Nor less if we think of the course of our lives, may we find cause to adore the Almighty for his goodness. Although, for the sins of men, he has righteously visited the earth with his judgments, still these seem only sufficient to make us admire the compassion, patience, and goodness which are manifested in the general course of his providence. Every hour he sees the alienation, ingratitude, and self-will of millions of creatures whom he has formed and cherished; all

their innumerable acts of selfishness and pride, of fraud and falsehood, of malice and envy, of oppression and cruelty, of gross superstition and of reckless sensuality, rise up before. him continually-not one escapes him; yet the sun does not cease to shine, the rain does not fail to water the thirsty earth, and the harvests ripen in our fields; plague, pestilence, and famine do not hurry us to untimely graves; the vengeance which overtook the antediluvians and the men of Sodom', now seems to slumber; and the mercy of God has put up his sword into its scabbard.

But it is when we recall the course of our own lives, that we most sensibly feel his goodness. So far from inflicting on us the death which we had deserved, he has followed us all our days with mercy. He has supplied our wants, though we have been but little grateful for his bounty; and he has given us a peaceful home on earth, though we have been so unmindful of our home in heaven. Having formed us capable of deriving pleasure from knowledge, his providence has given us the opportunity of acquiring it. While private wrongs or public enmities distract the peace of society, he has permitted some of us to make for ourselves a paradise in the wilderness, where, sheltered from these tempests, we may enjoy the sunshine of domestic affection. Here, like a lowly flower in the protected vale, untouched by the icy winds which howl among the granite peaks and eternal glaciers of loftier regions, how many years of contentment and of cheerfulness we have been permitted to enjoy! Men do not thus bless their enemies. And if, notwithstanding our corrupt alienation from him, God has thus loaded us with his blessings, and crowned our years with his goodness, it is that we may see, and feel, and with adoring gratitude confess, that " He is love."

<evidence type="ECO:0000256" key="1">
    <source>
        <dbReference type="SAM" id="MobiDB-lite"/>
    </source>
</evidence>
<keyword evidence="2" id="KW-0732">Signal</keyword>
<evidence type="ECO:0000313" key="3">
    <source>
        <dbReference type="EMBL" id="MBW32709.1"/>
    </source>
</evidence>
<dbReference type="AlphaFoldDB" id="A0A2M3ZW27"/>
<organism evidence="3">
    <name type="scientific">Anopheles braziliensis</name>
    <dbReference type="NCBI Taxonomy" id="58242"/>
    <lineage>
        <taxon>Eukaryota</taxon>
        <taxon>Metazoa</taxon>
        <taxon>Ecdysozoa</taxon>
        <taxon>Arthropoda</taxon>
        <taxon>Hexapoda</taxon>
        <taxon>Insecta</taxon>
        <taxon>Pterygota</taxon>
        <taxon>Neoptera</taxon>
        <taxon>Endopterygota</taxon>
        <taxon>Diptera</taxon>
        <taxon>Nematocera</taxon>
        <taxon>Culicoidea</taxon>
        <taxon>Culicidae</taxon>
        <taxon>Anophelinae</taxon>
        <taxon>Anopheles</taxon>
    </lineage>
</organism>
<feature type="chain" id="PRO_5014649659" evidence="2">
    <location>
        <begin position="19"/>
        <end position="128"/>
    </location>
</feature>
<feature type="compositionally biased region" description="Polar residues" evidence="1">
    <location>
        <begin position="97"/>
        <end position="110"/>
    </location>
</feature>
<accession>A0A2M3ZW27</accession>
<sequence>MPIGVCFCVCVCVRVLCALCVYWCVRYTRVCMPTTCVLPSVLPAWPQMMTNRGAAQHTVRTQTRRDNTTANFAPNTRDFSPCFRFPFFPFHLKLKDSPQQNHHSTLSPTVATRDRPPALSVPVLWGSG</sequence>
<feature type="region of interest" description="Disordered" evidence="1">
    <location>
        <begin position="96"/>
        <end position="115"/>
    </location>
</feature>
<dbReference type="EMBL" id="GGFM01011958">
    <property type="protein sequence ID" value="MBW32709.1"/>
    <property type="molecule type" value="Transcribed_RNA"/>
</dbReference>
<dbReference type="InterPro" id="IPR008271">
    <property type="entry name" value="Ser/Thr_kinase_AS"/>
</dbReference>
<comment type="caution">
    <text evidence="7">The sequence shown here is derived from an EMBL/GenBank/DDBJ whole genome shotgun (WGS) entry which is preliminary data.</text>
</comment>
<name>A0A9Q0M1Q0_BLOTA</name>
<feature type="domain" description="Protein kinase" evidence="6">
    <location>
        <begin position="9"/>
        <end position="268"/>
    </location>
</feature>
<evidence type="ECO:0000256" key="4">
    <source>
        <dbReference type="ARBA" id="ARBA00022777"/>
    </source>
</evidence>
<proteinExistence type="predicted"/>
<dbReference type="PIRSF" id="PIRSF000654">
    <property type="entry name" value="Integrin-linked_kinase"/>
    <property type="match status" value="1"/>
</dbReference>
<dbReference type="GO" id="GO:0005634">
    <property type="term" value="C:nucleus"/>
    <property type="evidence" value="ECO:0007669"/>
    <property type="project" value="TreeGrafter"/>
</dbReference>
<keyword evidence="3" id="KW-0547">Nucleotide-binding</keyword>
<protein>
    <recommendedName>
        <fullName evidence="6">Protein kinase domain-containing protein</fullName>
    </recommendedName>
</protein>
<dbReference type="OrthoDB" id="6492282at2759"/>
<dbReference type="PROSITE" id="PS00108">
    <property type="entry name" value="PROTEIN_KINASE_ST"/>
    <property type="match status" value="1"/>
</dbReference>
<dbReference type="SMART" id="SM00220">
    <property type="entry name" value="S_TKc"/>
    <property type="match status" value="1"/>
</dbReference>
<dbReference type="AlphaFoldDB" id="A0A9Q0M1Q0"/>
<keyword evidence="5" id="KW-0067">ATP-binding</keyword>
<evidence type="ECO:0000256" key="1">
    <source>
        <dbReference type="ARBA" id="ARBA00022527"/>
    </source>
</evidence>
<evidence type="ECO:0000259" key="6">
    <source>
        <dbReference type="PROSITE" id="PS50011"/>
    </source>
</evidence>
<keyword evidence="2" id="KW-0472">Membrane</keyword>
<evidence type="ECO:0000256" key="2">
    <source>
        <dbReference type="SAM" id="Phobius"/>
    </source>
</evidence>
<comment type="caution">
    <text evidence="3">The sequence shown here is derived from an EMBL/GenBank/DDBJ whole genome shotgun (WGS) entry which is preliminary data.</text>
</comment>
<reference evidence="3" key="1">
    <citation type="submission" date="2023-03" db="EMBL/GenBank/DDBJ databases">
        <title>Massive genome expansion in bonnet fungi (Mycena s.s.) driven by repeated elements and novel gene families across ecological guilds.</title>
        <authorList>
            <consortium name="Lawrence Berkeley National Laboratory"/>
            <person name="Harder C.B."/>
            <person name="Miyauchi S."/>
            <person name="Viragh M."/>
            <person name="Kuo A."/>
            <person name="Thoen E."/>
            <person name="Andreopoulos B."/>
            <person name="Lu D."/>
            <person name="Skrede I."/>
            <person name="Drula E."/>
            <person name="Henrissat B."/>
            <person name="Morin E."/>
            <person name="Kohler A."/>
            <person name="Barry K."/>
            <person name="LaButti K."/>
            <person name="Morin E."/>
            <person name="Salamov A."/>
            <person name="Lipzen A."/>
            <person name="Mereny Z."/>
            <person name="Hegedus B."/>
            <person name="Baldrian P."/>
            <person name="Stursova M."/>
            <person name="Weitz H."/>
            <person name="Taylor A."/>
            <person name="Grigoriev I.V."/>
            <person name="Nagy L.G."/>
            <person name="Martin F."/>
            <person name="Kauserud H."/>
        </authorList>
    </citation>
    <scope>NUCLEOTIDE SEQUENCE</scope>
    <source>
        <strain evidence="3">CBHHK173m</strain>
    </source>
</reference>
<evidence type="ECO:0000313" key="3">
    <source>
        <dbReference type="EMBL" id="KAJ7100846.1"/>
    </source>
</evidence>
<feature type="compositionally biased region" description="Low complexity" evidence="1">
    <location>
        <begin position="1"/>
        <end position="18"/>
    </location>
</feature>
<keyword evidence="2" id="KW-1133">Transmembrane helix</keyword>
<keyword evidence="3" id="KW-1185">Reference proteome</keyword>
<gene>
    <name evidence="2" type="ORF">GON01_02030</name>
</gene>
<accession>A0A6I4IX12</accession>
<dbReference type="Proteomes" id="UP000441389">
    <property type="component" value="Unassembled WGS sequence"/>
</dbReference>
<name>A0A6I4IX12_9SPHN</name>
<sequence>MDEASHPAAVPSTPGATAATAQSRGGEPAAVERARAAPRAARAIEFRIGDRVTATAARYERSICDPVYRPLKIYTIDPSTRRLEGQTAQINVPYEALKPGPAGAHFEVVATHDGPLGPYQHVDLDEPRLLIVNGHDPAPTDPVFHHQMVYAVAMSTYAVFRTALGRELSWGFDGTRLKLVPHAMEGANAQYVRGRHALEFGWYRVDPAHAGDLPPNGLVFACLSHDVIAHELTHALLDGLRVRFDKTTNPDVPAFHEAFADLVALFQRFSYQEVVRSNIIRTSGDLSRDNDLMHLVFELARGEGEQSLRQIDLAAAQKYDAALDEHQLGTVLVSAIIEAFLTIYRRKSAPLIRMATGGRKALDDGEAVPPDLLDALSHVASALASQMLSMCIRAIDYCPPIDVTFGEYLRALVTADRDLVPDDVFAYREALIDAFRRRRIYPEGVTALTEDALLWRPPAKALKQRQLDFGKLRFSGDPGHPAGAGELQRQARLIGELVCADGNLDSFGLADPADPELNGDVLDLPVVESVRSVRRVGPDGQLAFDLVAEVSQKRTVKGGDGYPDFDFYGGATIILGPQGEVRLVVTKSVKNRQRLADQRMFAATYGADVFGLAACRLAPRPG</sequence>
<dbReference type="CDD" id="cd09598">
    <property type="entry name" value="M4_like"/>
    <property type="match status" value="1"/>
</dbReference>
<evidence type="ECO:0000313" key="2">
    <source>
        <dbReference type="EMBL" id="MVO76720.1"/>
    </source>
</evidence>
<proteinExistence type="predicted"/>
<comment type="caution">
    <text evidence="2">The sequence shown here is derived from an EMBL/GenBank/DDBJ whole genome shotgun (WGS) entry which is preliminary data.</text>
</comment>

Yet great as are the proofs of his goodness, derived from our consideration of the constitution of nature, and of the course of providence, he has afforded us greater still in that stupendous event to which his gospel directs us: "God so loved the world, that He gave His only begotten Son, that whosoever believeth in him should not perish, but have everlasting life." John iii. 16. "In this was manifested the love of God toward us, because that God sent His only begotten Son into the world, that we might live through Him." "Herein is love, not that we loved God, but that He loved us, and sent His Son to be the propitiation for our sins." 1 John iv. 9, 10. Since the eternal Son of God left heaven to save us from perishing, it is evident that

we deserved to perish: since he died in our stead, we deserved to die; and since it was necessary that he should make an atonement for us, we could make none for ourselves. Our condition therefore is, that, being corrupt and turned away from God, we deserved his anger, and being "dead in trespasses and sins, we were by nature the children of wrath." Eph. ii. 1-3. Instead, however, of sentencing us to destruction as we deserved, he sent down his well-beloved Son, "the brightness of his glory, and the express image of his person," to suffer and to die in our stead. Determined to manifest his hatred of sin, he has punished it, not in the person of the sinner who deserved to perish, but in the person of his only begotten Son," in whom his soul delighted:" and by this unexampled mercy has opened a way to glory for those who were excluded from it by impassable barriers.

To all, without exception of the worst and the most hardened, has the Almighty offered a free, full, instant, and everlasting pardon, on their renouncing their sin, and believing in his Son. To all he has addressed this word: “As I live, saith the Lord God, I have no pleasure in the death of the wicked; but that the wicked turn from his way and live: turn ye, turn ye from your evil ways; for why will ye die?"

Ezek. xxxiii. 11.

But great as his compassion has been to sinners in general, its most wonderful manifestations have been reserved for those who become his people: who, having been led by his grace to believe in Christ, and to spend their lives in cheerful and filial obedience to the will of God, are at length admitted to heaven. These, without one exception, had all the characters of the rest of mankind; and all of them required that entire change in their views, affections, and wills, which is termed in Scripture to be "born from above," to be "born of the Spirit," to be "born of God," to be "quickened," to be "raised from the dead," and to be "renewed;" because, like others, they were worldly, disobedient, self-righteous, ungodly, and obdurate. Yet the Almighty, who might, with perfect justice, have shut them up in impenitence, and left them to despair, by his providence directed their attention to the truth, and by his Spirit accomplished the whole work of their sanctification. He convinced them of their sin and danger; he removed their indifference and sloth; and he awakened in their minds an earnest desire to be saved. To accomplish that desire, which he had himself imparted, he enlightened their minds to know the truth, and softened